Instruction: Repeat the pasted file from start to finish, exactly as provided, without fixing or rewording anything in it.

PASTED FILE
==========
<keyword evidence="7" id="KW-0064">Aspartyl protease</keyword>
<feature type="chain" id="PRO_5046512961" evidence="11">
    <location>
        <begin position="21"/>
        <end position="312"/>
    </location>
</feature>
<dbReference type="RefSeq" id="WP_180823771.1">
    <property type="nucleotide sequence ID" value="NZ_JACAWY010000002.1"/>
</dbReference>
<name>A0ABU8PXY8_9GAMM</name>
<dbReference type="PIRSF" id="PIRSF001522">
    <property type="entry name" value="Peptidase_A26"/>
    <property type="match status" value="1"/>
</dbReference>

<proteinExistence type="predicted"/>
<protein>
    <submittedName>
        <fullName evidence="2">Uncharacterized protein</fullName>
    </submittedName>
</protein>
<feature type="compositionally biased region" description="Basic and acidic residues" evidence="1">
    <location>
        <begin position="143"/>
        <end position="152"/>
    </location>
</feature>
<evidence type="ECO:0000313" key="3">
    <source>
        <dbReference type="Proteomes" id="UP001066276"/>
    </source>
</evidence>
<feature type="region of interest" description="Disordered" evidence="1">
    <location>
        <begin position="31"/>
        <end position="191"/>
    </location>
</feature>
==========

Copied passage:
<keyword evidence="7" id="KW-0064">Aspartyl protease</keyword>
<feature type="chain" id="PRO_5046512961" evidence="11">
    <location>
        <begin position="21"/>
        <end position="312"/>
    </location>
</feature>
<dbReference type="RefSeq" id="WP_180823771.1">
    <property type="nucleotide sequence ID" value="NZ_JACAWY010000002.1"/>
</dbReference>
<name>A0ABU8PXY8_9GAMM</name>
<dbReference type="PIRSF" id="PIRSF001522">
    <property type="entry name" value="Peptidase_A26"/>
    <property type="match status" value="1"/>
</dbReference>

<proteinExistence type="predicted"/>
<protein>
    <submittedName>
        <fullName evidence="2">Uncharacterized protein</fullName>
    </submittedName>
</protein>
<feature type="compositionally biased region" description="Basic and acidic residues" evidence="1">
    <location>
        <begin position="143"/>
        <end position="152"/>
    </location>
</feature>
<evidence type="ECO:0000313" key="3">
    <source>
        <dbReference type="Proteomes" id="UP001066276"/>
    </source>
</evidence>
<feature type="region of interest" description="Disordered" evidence="1">
    <location>
        <begin position="31"/>
        <end position="191"/>
    </location>
</feature>